Urinary biomarkers of exposure to drinking water disinfection byproducts and ovarian reserve: A cross-sectional study in China

J Hazard Mater. 2021 Jul 21;421:126683. doi: 10.1016/j.jhazmat.2021.126683. Online ahead of print.


Experimental studies have demonstrated that disinfection byproducts (DBPs) can cause ovarian toxicity including inhibition of antral follicle growth and disruption of steroidogenesis, but there is a paucity of human evidence. We aimed to investigate whether urinary biomarkers of exposure to drinking water DBPs were associated with ovarian reserve. The present study included 956 women attending an infertility clinic in Wuhan, China from December 2018 to January 2020. Antral follicle count (AFC), ovarian volume (OV), anti-Mullerian hormone (AMH), and follicle-stimulating hormone (FSH) were measured as indicators of ovarian reserve. Urinary dichloroacetic acid (DCAA) and trichloroacetic acid (TCAA) were assessed as potential biomarkers of drinking water DBP exposures. Multivariate linear and Poisson regression models were applied to estimate the associations of urinary DCAA and TCAA concentrations with indicators of ovarian reserve. Elevated urinary DCAA and TCAA levels were monotonically associated with reduced total AFC (- 5.98%; 95% CI: – 10.30%, – 1.44% in DCAA and – 12.98%; 95% CI: – 17.00%, – 8.76% in TCAA comparing the extreme tertiles; both P for trends ≤ 0.01), and the former was only observed in right AFC but not in left AFC, whereas the latter was estimated for both right and left AFC. Moreover, elevated urinary TCAA levels were monotonically associated with decreased AMH (- 14.09%; 95% CI: – 24.79%, – 1.86% comparing the extreme tertiles; P for trend = 0.03). These negative associations were still observed for the exposure biomarkers modeled as continuous variables. Our findings suggest that exposure to drinking water DBPs may be associated with decreased ovarian reserve.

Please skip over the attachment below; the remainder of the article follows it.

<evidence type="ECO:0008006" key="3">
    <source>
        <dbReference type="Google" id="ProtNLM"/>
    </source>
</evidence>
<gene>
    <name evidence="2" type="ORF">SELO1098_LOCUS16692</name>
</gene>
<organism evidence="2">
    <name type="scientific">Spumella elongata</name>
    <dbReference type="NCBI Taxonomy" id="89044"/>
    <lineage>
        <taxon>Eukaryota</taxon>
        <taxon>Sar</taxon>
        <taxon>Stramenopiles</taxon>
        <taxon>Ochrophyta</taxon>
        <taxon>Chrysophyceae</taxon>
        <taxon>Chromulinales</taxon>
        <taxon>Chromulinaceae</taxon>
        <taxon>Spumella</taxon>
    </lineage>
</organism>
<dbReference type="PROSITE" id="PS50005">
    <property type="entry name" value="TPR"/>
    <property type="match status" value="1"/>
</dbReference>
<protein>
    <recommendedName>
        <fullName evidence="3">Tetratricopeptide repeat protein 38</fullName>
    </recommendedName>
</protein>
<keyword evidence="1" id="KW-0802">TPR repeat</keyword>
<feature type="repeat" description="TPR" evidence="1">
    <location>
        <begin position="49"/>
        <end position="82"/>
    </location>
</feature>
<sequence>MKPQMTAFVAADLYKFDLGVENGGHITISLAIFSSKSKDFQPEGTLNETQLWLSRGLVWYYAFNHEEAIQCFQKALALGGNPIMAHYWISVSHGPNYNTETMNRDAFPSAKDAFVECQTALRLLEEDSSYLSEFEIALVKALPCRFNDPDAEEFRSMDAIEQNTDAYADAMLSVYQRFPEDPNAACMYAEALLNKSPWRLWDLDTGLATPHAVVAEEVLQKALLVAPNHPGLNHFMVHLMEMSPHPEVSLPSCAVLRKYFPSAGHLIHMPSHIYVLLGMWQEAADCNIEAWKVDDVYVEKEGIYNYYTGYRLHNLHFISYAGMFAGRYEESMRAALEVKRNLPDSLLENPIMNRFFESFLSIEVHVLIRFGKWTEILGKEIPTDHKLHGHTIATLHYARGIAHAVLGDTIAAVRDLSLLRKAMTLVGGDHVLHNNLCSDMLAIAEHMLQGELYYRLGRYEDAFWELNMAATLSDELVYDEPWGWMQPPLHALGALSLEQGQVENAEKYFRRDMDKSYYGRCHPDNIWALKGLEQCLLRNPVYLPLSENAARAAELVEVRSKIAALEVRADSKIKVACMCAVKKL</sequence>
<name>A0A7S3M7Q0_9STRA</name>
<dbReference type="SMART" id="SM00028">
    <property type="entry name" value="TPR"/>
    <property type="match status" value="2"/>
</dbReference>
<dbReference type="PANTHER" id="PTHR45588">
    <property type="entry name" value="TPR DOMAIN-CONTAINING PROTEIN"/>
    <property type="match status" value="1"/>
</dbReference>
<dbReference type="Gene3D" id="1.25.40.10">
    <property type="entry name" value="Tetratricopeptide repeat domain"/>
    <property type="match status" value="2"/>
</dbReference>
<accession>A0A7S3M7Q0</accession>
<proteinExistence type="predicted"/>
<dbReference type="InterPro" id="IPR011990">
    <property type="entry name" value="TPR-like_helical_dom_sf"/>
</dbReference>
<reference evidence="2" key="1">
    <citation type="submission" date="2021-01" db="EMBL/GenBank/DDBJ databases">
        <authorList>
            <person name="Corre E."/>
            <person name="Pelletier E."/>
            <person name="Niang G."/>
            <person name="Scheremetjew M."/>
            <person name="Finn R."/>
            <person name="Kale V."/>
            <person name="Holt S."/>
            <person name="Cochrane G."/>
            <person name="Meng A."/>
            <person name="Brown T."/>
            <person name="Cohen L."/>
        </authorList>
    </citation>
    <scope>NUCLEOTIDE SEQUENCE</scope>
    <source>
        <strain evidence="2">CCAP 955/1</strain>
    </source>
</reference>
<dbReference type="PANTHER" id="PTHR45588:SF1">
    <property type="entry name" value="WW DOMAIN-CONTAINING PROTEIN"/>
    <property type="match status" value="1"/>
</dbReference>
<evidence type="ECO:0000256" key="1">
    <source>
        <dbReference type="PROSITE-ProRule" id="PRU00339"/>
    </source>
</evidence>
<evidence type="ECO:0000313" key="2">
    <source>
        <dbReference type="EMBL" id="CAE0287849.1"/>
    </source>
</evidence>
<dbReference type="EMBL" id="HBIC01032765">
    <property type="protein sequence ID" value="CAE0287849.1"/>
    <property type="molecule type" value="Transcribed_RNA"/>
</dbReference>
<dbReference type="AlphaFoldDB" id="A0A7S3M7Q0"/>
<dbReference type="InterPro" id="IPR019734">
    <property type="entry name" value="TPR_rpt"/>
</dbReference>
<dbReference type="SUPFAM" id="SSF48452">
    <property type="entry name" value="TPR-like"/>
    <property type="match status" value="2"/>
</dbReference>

PMID:34315024 | DOI:10.1016/j.jhazmat.2021.126683

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